GTX 780 Ti to The 980 Ti was 45% (no die shrink).
GTX 980 Ti to GTX 1080 Ti was 85% (die shrink).

For no die shrink, this is a disappointment at half the performance increase of Maxwell's large chip. And that's because they wasted all the die space on raytacing dedicated units.
The 680 came before the 780. The 780 came before the 780 ti.
 

defaultluser

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The 680 came before the 780. The 780 came before the 780 ti.

You don't understand big die transitions. This is comparing the largest to the largest, to show performance increase of the architecture at max affordable die size.

Largest, highest-performance Fermi = GTX 580.

Largest, highest-performance Kepler = 780 Ti.

Largest, highest-performance Maxwell = 980 Ti,

Largest, highest-performance Pascal =1080 Ti.

Largest, highest-performance Turing is the 2080 Ti. You can't make the die any larger withotu ti costing several thousand dollars.

We're not counting release cadence here, just because Nvidia went back to the Fermi years and released the biggest boy on day one. It's still important to compare the biggest dies from one generation to the next.
 
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misterbobby

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The 680 came before the 780. The 780 came before the 780 ti.
Well he's comparing the true large chip successors. But even the dinky 680 using a mid-range chip was still 35% faster than the previous big chip flagship 580.
 

Stoly

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For god sake, wa
No, it's not.

GTX 580 -> GTX 780 Ti was almost 90% (die shrink).
GTX 780 Ti to The 980 Ti was 45% (no die shrink).
GTX 980 Ti to GTX 1080 Ti was 85% (die shrink).

For no die shrink, this is a disappointment at half the performance increase of Maxwell's large chip. And that's because they wasted all the die space on raytacing dedicated units.
Your numbers are wrong. Take a look at the recent article from [H] comparing the 780Ti vs 980Ti and 1080Ti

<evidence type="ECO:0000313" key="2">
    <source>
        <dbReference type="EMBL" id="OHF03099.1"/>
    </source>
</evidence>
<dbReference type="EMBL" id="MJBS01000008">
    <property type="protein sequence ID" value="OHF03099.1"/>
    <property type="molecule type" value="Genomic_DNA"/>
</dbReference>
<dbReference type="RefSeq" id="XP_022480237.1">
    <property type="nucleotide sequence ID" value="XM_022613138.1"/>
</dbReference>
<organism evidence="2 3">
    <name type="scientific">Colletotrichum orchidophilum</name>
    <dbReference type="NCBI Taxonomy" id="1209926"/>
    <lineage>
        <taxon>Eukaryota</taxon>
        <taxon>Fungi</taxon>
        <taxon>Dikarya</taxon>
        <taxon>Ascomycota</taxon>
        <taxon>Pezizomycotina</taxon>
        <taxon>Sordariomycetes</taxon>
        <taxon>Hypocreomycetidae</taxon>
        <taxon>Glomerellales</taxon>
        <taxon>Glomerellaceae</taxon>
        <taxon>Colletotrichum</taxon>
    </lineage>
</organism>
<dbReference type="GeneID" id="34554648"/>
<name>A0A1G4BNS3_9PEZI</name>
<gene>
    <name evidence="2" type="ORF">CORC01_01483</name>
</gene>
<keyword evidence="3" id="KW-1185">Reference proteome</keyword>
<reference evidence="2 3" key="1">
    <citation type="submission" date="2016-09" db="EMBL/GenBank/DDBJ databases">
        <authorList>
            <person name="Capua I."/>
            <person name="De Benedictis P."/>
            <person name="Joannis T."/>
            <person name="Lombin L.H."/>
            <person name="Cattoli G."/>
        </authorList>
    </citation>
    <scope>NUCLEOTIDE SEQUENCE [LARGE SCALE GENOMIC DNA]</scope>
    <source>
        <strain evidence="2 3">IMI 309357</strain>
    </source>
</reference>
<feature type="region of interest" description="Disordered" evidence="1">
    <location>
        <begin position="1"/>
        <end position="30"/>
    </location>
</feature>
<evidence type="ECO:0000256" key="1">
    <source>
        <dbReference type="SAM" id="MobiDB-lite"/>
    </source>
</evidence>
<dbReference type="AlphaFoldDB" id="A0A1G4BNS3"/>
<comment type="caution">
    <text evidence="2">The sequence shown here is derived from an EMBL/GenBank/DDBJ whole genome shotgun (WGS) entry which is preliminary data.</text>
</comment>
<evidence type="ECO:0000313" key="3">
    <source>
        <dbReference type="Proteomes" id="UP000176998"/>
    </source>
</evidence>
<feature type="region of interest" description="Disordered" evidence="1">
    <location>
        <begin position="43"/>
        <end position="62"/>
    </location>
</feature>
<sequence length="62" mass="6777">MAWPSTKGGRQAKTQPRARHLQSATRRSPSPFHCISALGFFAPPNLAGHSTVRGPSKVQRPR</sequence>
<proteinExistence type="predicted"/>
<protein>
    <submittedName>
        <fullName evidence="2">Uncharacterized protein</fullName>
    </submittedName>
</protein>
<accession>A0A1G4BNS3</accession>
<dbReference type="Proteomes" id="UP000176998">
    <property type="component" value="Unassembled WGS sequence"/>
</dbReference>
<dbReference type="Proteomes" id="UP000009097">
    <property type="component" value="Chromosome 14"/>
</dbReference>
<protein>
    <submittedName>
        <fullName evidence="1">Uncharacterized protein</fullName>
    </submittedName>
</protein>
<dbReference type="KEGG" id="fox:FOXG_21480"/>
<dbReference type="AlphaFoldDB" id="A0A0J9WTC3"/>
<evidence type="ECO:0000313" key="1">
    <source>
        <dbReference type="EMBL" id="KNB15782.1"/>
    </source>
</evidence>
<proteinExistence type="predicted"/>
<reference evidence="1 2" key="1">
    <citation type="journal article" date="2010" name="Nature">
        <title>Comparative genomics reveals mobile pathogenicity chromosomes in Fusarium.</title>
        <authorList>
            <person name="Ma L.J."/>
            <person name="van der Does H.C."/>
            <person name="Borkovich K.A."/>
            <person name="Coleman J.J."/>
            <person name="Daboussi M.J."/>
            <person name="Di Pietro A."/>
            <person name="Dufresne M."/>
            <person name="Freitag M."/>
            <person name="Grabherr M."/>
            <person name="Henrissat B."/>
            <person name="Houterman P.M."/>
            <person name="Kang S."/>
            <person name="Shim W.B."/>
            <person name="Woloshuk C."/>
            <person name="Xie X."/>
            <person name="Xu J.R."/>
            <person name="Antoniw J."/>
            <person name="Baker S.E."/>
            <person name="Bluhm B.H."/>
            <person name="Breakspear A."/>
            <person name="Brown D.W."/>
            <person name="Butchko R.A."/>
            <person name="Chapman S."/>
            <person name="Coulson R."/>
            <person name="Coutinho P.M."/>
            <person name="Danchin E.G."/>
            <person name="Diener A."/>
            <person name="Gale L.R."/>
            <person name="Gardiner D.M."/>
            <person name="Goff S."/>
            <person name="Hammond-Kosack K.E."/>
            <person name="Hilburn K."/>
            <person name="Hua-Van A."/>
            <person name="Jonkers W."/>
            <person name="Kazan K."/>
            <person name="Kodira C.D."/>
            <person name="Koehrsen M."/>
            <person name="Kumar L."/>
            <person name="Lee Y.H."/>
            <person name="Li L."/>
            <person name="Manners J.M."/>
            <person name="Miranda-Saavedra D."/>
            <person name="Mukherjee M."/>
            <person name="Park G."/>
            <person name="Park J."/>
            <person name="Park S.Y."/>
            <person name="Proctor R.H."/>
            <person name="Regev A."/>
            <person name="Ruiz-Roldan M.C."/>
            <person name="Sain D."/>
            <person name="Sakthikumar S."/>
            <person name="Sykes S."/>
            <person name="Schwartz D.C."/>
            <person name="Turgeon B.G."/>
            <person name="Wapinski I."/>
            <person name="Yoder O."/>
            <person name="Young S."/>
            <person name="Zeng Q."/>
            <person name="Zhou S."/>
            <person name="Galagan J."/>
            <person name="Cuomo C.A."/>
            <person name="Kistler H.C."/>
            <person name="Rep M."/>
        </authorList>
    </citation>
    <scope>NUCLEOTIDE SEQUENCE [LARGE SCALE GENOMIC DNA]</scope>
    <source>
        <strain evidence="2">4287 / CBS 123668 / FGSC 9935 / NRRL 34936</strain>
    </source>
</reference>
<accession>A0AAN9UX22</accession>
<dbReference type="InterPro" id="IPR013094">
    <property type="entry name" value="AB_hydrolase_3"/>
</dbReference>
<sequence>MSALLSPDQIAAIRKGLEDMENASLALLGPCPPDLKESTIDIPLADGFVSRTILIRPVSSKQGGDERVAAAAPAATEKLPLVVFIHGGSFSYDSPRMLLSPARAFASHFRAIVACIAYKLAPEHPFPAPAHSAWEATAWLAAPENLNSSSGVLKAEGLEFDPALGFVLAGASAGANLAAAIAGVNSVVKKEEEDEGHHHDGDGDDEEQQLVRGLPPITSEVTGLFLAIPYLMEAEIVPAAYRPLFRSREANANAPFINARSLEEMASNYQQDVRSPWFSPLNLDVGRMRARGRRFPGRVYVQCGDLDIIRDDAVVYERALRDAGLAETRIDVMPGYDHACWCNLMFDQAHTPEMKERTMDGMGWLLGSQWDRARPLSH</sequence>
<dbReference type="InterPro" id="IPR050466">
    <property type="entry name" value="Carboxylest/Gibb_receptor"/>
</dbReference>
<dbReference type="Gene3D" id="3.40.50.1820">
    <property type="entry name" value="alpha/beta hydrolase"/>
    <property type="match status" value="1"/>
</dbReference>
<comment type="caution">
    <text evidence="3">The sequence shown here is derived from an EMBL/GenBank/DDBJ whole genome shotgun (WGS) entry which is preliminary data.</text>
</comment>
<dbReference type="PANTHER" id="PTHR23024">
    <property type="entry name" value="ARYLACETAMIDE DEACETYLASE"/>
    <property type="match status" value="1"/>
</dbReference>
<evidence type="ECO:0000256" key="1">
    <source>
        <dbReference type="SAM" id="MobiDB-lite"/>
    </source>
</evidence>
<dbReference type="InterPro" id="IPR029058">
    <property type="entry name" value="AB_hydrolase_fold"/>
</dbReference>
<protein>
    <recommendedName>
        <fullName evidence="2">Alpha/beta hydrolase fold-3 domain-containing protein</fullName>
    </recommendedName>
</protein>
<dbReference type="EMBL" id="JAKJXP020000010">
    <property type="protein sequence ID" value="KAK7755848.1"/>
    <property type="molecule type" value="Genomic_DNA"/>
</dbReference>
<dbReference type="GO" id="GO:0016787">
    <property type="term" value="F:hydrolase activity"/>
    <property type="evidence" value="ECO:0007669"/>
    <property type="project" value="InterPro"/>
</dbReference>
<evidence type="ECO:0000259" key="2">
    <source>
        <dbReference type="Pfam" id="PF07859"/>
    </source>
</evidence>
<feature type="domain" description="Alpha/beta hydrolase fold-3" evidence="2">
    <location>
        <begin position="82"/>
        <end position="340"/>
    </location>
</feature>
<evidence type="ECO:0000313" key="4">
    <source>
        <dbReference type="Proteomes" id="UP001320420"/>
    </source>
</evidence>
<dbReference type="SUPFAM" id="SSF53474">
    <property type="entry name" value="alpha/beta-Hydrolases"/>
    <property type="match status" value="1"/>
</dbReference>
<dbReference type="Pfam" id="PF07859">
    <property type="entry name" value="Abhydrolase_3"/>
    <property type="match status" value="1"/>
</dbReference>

d8lock

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You don't understand big die transitions. This is comparing the largest to the largest, to show performance increase of the architecture at max affordable die size.

Largest, highest-performance Fermi = GTX 580.

Largest, highest-performance Kepler = 780 Ti.

Largest, highest-performance Maxwell = 980 Ti,

Largest, highest-performance Pascal =,1080 Ti.

Largest, highest-performance Turing is the 2080 Ti. You can't make the die any larger withotu ti costing several thousand dollars.

We're not counting release cadence here, just because Nvidia went back to the Fermi years and released the biggest boy on day one. It's still important to compare the biggest dies from one generation to the next.
Ah, my mistake.
 

defaultluser

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For god sake, wa

Your numbers are wrong. Take a look at the recent article from [H] comparing the 780Ti vs 980Ti and 1080Ti

I just looked at them. For 4k gameplay,the performance of the GTX 980 Ti is about 10% faster than I was quoting (and thus the 1080 Ti 10% lower).

980 Ti = 55% faster than 780-Ti
1080 Ti = 75% faster than 980 Ti.

I was quoting launch-day reviews from TechPowerUp.

This doesn't change my original claim in the slightest - it just highlights how much shittier RTX is when Maxwell managed 55% performance with mature drivers. If the claim of just 20% speedup is true, then it's a dud.